Approximately 20% of patients have persistent symptoms of gastro-oesophageal reflux despite proton pump inhibitor (PPI) therapy.
Dr Zerbib and colleagues from France assessed the determinants of reflux perception in patients on proton pump inhibitor therapy.
|High proximal extent of the refluxate is associated with reflux perception in patients|
The team evaluated 20 patients with typical gastro-oesophageal reflux symptoms (heartburn and/or regurgitation) despite double-dose proton pump inhibitor's.
The team performed ambulatory 24 h pH-impedance studies in all patients.
The research team then compared the characteristics of symptomatic and asymptomatic reflux episodes.
The team considered symptoms globally and separately for heartburn and regurgitation.
The researchers found a total of 1,273 reflux episodes.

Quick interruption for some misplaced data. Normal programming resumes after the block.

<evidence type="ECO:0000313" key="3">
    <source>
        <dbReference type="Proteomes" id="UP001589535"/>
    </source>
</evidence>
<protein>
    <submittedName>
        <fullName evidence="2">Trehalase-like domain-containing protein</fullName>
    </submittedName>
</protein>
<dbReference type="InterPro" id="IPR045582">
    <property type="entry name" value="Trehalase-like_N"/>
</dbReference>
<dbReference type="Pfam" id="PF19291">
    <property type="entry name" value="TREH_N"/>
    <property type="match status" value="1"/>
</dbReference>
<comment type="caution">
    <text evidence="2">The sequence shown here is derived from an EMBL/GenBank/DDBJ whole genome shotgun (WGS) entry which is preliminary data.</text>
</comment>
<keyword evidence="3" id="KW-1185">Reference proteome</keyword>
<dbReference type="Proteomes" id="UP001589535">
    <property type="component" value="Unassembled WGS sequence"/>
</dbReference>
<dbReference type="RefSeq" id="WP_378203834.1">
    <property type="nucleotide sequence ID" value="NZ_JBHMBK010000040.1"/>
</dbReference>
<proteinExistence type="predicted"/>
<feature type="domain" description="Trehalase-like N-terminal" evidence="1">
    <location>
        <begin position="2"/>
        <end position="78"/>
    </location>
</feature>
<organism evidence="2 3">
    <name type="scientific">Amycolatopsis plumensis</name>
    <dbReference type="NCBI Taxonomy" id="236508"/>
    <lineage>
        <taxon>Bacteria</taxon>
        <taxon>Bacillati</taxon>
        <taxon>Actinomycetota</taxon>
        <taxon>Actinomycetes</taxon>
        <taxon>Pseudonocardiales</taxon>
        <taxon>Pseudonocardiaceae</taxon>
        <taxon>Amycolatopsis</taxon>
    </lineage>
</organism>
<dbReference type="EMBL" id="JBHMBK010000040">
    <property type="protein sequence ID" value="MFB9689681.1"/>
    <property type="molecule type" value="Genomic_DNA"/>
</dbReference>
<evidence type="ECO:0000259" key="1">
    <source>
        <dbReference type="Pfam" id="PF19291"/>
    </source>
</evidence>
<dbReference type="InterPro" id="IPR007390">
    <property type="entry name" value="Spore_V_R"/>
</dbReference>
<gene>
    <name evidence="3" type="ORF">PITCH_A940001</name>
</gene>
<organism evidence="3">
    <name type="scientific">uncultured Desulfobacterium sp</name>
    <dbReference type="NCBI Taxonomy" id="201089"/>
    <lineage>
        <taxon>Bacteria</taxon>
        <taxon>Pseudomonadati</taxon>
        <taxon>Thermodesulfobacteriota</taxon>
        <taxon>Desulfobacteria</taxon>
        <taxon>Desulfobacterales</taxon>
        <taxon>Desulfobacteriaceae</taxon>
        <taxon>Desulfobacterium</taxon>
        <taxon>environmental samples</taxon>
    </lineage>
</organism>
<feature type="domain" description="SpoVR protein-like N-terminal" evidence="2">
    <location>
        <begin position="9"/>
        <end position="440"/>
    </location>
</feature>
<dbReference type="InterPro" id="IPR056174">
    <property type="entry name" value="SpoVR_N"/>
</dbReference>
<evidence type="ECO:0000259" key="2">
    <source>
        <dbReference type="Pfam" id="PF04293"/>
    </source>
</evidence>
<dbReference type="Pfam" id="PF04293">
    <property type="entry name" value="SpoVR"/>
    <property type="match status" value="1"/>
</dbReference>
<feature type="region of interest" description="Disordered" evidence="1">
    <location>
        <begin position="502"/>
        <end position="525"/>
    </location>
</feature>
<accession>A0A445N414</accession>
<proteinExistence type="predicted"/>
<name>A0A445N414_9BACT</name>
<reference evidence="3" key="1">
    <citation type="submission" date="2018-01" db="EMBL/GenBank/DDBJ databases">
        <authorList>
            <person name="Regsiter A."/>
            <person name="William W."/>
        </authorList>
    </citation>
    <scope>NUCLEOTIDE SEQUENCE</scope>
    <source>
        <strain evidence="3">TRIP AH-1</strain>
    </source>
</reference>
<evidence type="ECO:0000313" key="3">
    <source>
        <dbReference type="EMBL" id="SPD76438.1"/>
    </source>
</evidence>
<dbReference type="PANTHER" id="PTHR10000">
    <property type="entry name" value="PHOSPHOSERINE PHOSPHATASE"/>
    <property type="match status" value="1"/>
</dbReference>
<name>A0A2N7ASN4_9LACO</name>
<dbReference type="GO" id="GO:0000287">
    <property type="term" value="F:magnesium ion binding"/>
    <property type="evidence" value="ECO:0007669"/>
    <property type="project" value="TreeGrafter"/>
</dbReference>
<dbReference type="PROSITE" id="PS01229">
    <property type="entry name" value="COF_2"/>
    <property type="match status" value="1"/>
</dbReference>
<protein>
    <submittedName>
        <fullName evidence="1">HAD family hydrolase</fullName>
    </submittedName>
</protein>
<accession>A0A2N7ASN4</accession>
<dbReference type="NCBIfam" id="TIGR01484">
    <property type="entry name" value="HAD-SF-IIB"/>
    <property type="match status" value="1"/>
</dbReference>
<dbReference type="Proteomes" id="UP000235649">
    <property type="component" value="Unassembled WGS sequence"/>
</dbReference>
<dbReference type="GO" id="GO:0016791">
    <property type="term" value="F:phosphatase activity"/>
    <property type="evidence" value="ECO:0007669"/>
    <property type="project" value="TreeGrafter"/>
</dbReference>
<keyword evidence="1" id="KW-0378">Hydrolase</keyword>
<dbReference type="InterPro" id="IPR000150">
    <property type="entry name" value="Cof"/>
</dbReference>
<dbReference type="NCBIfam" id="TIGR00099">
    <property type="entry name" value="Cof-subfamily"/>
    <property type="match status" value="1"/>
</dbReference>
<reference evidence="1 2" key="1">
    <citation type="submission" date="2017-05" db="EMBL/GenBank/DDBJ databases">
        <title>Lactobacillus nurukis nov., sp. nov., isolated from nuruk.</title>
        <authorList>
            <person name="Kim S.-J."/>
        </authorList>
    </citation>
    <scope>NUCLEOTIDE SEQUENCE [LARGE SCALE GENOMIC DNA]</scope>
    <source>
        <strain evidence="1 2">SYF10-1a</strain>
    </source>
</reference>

Of these, 19% were acidic, 80% were weakly acidic and 1% were weakly alkaline reflux episodes.
The team noted that overall, 25% of reflux episodes were symptomatic.
The only factor associated with reflux perception was high proximal extent.
The team observed that, compared with regurgitation, reflux episodes associated with heartburn were more frequently pure liquid, acidic, and had a lower nadir pH.
Reflux episodes associated with heartburn were also more frequently preceded by acid reflux episodes, and had a longer reflux bolus clearance time.
Dr Zerbib's team concluded, "High proximal extent of the refluxate is the only factor associated with the reflux perception in patients on double-dose proton pump inhibitor.
"However, compared with regurgitation, composition of the refluxate, sensitisation of the esophagus by preceding acid exposure, and delayed bolus clearance appear to play a role in heartburn perception."